A friend of mine asked me this morning, and rightly so, “Where is the holiday baking around here?” Well, the week has just begun, and although Hanukkah is over, we have a few more holidays left. But I did have a few answers for her, and I’ll give them to you too.
The first is that I have a very emotional and gluten free almost seven year old tyrant stomping up and down the hall. I have, as you know, chosen not to become the master of gluten free baking (I leave that to others more capable), especially because, in exactly 11 days, the doctor has given us permission to try out the wheatiness again and see how the girl takes it. But in the mean time, sweets that the tyrant can’t eat are met with tyrannical tantrums, and really who can blame her.
Of course there are many other sweets to create. For days I have been planning a repeat of last years treats in little white take-out boxes, a layer of these, and a layer of these, of which I was so very proud. And there’s also this, which I dream of sending out in little mason jars. If you receive a little package from me, that is what it will contain, and the surprise is really whether I’ll get it together to do it, and my sense from the two kids whining into either ear at the moment is…
maybe, possibly, no.
But perhaps I should do a January treats mailing this year. Don’t you all have enough sweets coming to you now? Maybe we’ll give it a few weeks, and then you will have deprived yourself of sugar because you went on overload, but now you’re just about ready. We shall see, we shall see.
We all know that handmade gifts are the best, right? I’m sure you’re all filling your tins as we speak, and hooray for you. But for those of you who, like me, are failing in the homemade department (shame!), I thought I would offer a second option- cookbooks.
I only bring this up because the Thanksgiving Hot line seems to have been replaced by the holiday gift cookbook hot line around here. I have given so many cookbook suggestions, I am confident in saying that the food publishing business is doing fine this year, as long as it’s not in magazine form.
Cookbooks are a pretty fabulous gift to give. Beautiful, instructional, sometimes life changing, cookbooks are something most people covet, but refuse to buy themselves. So for you, I offer a brief list of cookbooks for all of your loved ones.
Before we start, I must make a heartfelt plea for your local independent bookstore. There are other options, I know, that cost less, but right now if we don’t support our local independent bookstores they will be gone, and fast. So if you are buying books, buy them from your local bookstore, or if yours is gone already, feel free to support mine. It is quite lovely.
Let’s get back to it then.
I Know How to Cook by Ginette Mathiot
I just mentioned this book, because it arrived on my doorstep on my birthday. My friend Alice thought it would make me happy, and she was so right. This is the French equivalent to The Joy of Cooking, a basic primer in French Cooking. It is huge, and satisfying, and it stays open to the page that you want. It also has the most oddly hip illustrations in this new printing.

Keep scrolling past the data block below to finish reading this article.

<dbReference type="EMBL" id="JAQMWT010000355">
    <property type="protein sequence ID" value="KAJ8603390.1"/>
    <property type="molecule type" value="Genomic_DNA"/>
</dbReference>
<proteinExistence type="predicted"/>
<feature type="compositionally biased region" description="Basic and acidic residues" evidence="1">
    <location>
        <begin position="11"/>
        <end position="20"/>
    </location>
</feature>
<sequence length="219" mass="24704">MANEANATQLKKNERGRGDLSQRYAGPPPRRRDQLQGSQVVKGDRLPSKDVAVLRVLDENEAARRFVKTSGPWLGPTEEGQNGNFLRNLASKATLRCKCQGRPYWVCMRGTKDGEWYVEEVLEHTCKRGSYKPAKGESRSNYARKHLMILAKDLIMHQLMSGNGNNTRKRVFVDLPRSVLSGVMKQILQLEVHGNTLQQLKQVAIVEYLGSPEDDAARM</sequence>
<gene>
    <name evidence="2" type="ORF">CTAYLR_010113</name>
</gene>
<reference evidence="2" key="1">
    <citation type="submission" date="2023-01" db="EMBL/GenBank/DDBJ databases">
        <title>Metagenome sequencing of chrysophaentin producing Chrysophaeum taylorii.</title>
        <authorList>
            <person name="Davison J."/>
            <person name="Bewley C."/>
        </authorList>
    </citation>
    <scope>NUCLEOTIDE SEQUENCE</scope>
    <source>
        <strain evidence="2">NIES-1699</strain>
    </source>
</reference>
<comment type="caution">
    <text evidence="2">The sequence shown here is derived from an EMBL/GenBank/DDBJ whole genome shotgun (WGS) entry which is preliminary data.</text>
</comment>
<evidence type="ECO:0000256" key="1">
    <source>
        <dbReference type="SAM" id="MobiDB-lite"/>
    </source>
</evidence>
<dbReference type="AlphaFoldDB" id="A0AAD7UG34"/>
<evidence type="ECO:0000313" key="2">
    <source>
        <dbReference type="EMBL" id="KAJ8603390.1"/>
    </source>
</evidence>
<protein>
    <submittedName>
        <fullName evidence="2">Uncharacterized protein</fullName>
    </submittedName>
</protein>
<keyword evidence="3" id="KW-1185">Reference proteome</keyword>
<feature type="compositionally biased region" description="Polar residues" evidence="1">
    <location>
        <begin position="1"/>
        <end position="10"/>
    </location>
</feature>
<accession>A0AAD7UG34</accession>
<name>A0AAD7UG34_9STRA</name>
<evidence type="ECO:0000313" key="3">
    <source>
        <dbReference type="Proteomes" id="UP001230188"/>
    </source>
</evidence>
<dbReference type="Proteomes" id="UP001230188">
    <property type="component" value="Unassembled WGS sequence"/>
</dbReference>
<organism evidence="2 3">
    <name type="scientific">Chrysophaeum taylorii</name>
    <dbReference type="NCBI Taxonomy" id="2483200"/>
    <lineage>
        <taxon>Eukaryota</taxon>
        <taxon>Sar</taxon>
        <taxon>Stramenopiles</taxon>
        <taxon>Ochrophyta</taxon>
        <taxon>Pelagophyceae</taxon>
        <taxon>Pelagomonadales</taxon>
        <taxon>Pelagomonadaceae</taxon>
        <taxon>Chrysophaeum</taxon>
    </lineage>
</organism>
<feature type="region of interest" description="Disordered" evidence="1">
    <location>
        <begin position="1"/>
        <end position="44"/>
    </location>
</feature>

Pure Dessert by Alice Medrich
Yes, I’ve told you about the caramels, the tangy lemon bars, the bittersweet citrus tart with jasmine cream and the sour cream ice cream. But I wish I could show you how beautiful this book is. Just the titles of the desserts read like poetry, and as you read through them one by one, I promise that you will commit to making the entire book.
The River Cottage Meat Book by Hugh Fearnly Whittingstall
I don’t own this book, but I get it out of the library every few months, and one of these days I’m going to stop paying late fees and put that money into buying the book for my very own. For anyone who is interested in sustainably produced meat, or just good tasting meat in general, this is a fabulous gift. It goes through every cut of every animal, tells you what it is, and how to cook it. Although the cover is not kidding around, the interior of the book is filled with lovely photographs, and the thing reads like a novel.
Home Cooking by Laurie Colwin
I know, that meat book ain’t cheap. But here’s a good ten dollar paperback for you. If you’ve been around here this past fall, you’ve been a voyeur to my love affair with Laurie Colwin, and maybe you’ve had one with her too. These are the very best food essays peppered with with the very best recipes. And if you’d like to spring for them both, there’s also,
The Art of Simple Food by Alice Waters
I have sold every copy of this book off the shelves of my local bookstore. Whenever I’m there, drooling over the cookbooks, there is always someone asking the counter person for a good general gift cookbook. Usually they are led to The Joy of Cooking, or perhaps The Gourmet Cookbook. I have an endless amount of respect for the people who work at the bookstore, but usually I can’t but add my own little tidbit (those of you who know me know that this is a bit of a habit for me, and I have to actually hold my mouth shut if I want to keep my two sense out of the conversation), and when the counter person walks away from the cookbook buyer, I say, “Have you seen this one?” I can’t help but gush over it. It is just so beautiful, philosophical without being dogmatic, and the recipes are perfect. Last time I was at the bookstore, both copies were sold in my presence, and a third was ordered. If you know someone who doesn’t have it, this is the one.
Well, there are a few for you. If you need more, give me a direction- you know I love a challenge. And I’m sure there will be some cookies around here too- they always seem to happen somehow. I’ll let you know how it all comes out.Tweet This